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Ophthalmology. 2006 Oct;113(10):1773-8.

Recessive cornea plana in the Kingdom of Saudi Arabia.

Author information

1
Division of Pediatric Ophthalmology, King Khaled Eye Specialist Hospital, Riyadh, Saudi Arabia. arif.khan@mssm.edu

Abstract

OBJECTIVE:

To characterize the molecular genetics of clinically diagnosed recessive cornea plana in the Kingdom of Saudi Arabia and establish the presence of common or limited founders (ancestors who originally harbored the disease-causing mutation) in the country's historically isolated population.

DESIGN:

Prospective interventional case series.

PARTICIPANTS:

Twelve affected patients from apparently unrelated Saudi Arabian nuclear families with clinically diagnosed recessive cornea plana.

METHODS:

Clinical ophthalmic examination and venous blood sampling for DNA sequencing.

MAIN OUTCOME MEASURES:

Age, gender, keratometry, best-corrected visual acuity, ocular alignment, cycloplegic refraction, significant findings of a complete ophthalmic examination, and keratocan gene (KERA) haplotype analysis.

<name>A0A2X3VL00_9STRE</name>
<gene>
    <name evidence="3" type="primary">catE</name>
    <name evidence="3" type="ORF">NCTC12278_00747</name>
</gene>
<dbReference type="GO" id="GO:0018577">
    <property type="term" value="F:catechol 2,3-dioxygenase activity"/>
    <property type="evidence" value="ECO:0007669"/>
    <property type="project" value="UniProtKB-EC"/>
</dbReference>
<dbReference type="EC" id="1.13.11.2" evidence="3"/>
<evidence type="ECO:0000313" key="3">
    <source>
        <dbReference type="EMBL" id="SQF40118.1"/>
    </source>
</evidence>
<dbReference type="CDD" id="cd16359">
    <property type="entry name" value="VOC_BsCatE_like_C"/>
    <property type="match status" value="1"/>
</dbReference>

RESULTS:

All 12 individuals had classic phenotypic features of recessive cornea plana and were homozygous for 1 of 2 KERA mutations--a novel frameshift mutation (1634delC) or a previously reported nonsense mutation (R313X). Haplotype analysis was consistent with a separate distinct common founder effect for each instance. An additional Saudi KERA mutation (R279X) has been reported previously in one family.

CONCLUSION:

Specific for mutation in KERA, the ophthalmic phenotype of recessive cornea plana does not significantly vary with different KERA mutations. The occurrence of a rare inherited disease in a historically isolated population is not always due to a single common founder effect; it may be explained by cultural preferences such as consanguinity (intrafamilial marriage) and endogamy (intratribal marriage), which enhance expression of recessively inherited diseases.

PMID:
17011957
DOI:
10.1016/j.ophtha.2006.04.026
[Indexed for MEDLINE]
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